Heavenly Roots: Eternal Unworldiness of Islam & the Individual
From which 'modern' and 'post-modern' (i assume there are) angles we can approach this passage from Gai Eaton's autobiographical essay? I do not mean to disrespect French or Englishmen by means of opinions of this particular writer, but my soul gains fire from the message of it.
"Even so, I might at least have had a homeland. I had none. Although born in Switzerland, I was not Swiss. My mother had grown up in France and loved the French above all others, but I was not French. Was I English? I never felt so. My mother never tired of reminding me that the English were cold, stupid, sexless without intellect and without culture. I did not want to be like them. So where-if anywhere-did I belong? It seems to me in retrospect, that this strange childhood was a good preparation for adherence to Islam. Wherever he may have been born and whatever his race, the Muslim's homeland is the Dar-ul-islam, the House of Islam. His passport, here and in the Hereafter, is the simple confession of Faith, La ilaha illa 'Llah. He does not expect - or should not expect - security or stability in this world and must always keep in mind the fact that death may take him tomorrow. He has no firm roots here in this fragile earth. His roots are above in That which alone endures."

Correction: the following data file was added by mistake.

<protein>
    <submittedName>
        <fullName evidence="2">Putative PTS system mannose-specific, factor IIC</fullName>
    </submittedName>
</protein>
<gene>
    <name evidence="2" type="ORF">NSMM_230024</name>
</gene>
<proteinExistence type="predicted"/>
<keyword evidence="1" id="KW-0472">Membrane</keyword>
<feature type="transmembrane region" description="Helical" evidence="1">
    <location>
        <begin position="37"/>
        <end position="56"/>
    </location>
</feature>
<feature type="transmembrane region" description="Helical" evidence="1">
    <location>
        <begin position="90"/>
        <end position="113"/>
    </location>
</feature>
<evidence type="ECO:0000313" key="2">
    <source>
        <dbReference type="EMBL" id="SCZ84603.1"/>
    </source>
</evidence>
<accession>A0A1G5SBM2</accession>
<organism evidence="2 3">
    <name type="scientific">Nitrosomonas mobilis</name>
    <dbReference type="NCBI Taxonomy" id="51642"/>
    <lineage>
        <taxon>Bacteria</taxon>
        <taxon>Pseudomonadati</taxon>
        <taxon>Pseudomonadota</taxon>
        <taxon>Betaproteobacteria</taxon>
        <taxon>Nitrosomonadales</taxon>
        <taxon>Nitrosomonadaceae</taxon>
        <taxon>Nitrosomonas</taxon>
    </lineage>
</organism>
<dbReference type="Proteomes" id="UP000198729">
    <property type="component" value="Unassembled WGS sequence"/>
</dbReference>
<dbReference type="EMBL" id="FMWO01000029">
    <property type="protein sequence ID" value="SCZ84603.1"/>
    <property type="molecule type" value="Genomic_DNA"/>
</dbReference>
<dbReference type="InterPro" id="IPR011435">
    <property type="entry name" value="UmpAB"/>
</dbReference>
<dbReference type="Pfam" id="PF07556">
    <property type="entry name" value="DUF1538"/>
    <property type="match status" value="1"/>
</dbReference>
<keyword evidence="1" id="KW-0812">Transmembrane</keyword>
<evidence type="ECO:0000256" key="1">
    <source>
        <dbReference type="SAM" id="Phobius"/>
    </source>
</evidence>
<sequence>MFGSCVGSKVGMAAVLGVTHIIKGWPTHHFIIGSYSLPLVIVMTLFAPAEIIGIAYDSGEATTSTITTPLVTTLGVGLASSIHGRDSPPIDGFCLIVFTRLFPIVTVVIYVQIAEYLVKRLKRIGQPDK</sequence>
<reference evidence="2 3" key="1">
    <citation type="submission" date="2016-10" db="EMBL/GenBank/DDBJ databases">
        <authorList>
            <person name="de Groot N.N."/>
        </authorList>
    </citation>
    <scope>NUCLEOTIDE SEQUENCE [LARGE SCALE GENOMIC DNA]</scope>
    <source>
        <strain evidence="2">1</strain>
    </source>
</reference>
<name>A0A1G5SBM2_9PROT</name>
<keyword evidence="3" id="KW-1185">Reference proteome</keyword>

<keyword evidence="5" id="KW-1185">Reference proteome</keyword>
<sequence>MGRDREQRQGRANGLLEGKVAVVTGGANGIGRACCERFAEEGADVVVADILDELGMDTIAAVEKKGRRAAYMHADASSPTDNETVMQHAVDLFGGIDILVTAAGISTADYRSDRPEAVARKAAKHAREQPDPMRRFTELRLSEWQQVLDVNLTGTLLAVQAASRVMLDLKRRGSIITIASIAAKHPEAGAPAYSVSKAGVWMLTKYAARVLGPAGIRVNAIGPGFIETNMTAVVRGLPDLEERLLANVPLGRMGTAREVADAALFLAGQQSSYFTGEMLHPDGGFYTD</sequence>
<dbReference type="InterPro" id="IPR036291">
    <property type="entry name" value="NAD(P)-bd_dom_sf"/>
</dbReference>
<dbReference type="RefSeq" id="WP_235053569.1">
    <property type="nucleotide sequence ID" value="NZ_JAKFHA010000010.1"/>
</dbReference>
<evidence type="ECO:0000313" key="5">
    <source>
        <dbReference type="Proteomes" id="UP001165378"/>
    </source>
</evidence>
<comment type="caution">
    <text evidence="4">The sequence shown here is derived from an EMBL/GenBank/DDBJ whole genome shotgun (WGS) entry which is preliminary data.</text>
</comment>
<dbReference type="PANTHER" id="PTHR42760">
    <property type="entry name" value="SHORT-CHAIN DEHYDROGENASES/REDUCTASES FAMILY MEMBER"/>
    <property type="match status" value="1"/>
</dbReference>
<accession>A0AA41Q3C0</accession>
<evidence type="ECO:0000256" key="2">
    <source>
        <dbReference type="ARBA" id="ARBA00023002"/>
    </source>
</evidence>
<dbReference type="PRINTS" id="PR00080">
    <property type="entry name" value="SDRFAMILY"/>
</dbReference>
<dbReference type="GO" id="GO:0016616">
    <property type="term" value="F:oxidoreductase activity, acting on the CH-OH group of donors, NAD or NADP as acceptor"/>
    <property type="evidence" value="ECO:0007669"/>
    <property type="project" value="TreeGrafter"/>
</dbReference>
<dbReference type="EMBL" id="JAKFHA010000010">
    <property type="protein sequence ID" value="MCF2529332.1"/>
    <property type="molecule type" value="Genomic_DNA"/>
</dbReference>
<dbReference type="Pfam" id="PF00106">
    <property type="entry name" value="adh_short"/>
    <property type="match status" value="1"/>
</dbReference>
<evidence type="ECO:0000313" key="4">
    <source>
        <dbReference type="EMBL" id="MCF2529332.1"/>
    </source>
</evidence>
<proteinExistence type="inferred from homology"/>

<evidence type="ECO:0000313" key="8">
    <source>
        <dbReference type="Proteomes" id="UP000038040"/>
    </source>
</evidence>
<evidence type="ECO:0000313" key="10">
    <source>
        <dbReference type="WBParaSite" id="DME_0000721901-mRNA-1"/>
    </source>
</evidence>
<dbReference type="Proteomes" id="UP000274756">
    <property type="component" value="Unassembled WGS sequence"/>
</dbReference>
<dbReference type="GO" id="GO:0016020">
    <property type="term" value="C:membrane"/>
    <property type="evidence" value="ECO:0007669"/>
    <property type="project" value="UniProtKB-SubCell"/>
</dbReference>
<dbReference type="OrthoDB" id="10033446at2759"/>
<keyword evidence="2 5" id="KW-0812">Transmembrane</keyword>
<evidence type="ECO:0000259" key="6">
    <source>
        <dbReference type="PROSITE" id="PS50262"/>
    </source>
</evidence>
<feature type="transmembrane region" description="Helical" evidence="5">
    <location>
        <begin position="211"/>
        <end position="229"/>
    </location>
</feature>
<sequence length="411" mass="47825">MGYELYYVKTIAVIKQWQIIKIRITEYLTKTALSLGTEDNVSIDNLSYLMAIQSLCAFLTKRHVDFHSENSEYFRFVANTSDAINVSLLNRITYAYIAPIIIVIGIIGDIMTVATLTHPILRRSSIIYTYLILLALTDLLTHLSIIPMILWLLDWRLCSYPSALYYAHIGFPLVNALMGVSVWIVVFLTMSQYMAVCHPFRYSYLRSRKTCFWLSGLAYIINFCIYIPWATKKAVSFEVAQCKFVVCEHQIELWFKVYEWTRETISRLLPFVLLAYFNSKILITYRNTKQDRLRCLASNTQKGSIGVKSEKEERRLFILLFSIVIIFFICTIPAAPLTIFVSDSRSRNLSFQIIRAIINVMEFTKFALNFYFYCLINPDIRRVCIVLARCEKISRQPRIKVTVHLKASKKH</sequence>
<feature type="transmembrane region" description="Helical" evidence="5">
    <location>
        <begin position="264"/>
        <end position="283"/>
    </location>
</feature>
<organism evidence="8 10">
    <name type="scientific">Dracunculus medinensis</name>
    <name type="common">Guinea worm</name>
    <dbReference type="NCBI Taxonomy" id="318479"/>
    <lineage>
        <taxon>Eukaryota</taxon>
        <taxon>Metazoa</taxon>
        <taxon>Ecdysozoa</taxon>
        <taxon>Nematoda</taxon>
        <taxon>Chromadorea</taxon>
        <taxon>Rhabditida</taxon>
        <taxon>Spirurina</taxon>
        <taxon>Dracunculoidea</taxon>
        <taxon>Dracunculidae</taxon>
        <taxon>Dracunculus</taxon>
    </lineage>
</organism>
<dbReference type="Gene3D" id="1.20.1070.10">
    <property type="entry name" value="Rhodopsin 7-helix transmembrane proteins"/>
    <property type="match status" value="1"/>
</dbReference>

Story Of Early Life Of H. Gai Eaton (b. 1921) Sh. Hassan Abdul Hakeem